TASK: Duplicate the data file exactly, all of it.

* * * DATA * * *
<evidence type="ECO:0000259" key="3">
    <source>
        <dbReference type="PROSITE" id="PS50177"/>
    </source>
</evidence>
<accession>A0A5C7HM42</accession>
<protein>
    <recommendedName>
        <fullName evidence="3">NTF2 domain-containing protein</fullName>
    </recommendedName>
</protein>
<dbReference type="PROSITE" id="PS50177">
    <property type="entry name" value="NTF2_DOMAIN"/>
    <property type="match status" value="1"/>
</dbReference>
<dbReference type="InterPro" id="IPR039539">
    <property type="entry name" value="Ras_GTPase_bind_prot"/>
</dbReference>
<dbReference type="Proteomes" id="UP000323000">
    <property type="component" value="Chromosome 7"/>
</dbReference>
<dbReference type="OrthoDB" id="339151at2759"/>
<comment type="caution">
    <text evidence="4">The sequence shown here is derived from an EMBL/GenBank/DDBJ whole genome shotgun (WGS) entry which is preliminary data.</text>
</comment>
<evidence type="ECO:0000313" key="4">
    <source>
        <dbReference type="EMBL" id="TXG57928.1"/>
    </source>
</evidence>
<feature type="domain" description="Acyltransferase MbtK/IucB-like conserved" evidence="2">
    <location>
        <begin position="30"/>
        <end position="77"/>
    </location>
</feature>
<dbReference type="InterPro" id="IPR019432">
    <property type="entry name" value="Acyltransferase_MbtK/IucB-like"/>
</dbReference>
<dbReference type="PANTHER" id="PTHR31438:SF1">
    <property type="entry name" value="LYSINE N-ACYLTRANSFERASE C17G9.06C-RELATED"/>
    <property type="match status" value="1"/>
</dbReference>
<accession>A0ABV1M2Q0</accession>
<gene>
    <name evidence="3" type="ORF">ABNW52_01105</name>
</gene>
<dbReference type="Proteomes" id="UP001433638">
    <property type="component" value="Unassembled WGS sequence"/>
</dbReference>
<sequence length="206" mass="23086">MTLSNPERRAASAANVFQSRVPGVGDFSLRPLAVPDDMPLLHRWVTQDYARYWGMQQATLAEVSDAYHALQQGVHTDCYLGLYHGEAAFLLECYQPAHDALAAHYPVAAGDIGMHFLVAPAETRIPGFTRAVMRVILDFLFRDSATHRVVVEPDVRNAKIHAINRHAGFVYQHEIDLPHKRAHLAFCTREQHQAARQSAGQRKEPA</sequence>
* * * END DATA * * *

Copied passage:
<evidence type="ECO:0000259" key="3">
    <source>
        <dbReference type="PROSITE" id="PS50177"/>
    </source>
</evidence>
<accession>A0A5C7HM42</accession>
<protein>
    <recommendedName>
        <fullName evidence="3">NTF2 domain-containing protein</fullName>
    </recommendedName>
</protein>
<dbReference type="PROSITE" id="PS50177">
    <property type="entry name" value="NTF2_DOMAIN"/>
    <property type="match status" value="1"/>
</dbReference>
<dbReference type="InterPro" id="IPR039539">
    <property type="entry name" value="Ras_GTPase_bind_prot"/>
</dbReference>
<dbReference type="Proteomes" id="UP000323000">
    <property type="component" value="Chromosome 7"/>
</dbReference>
<dbReference type="OrthoDB" id="339151at2759"/>
<comment type="caution">
    <text evidence="4">The sequence shown here is derived from an EMBL/GenBank/DDBJ whole genome shotgun (WGS) entry which is preliminary data.</text>
</comment>
<evidence type="ECO:0000313" key="4">
    <source>
        <dbReference type="EMBL" id="TXG57928.1"/>
    </source>
</evidence>
<feature type="domain" description="Acyltransferase MbtK/IucB-like conserved" evidence="2">
    <location>
        <begin position="30"/>
        <end position="77"/>
    </location>
</feature>
<dbReference type="InterPro" id="IPR019432">
    <property type="entry name" value="Acyltransferase_MbtK/IucB-like"/>
</dbReference>
<dbReference type="PANTHER" id="PTHR31438:SF1">
    <property type="entry name" value="LYSINE N-ACYLTRANSFERASE C17G9.06C-RELATED"/>
    <property type="match status" value="1"/>
</dbReference>
<accession>A0ABV1M2Q0</accession>
<gene>
    <name evidence="3" type="ORF">ABNW52_01105</name>
</gene>
<dbReference type="Proteomes" id="UP001433638">
    <property type="component" value="Unassembled WGS sequence"/>
</dbReference>
<sequence length="206" mass="23086">MTLSNPERRAASAANVFQSRVPGVGDFSLRPLAVPDDMPLLHRWVTQDYARYWGMQQATLAEVSDAYHALQQGVHTDCYLGLYHGEAAFLLECYQPAHDALAAHYPVAAGDIGMHFLVAPAETRIPGFTRAVMRVILDFLFRDSATHRVVVEPDVRNAKIHAINRHAGFVYQHEIDLPHKRAHLAFCTREQHQAARQSAGQRKEPA</sequence>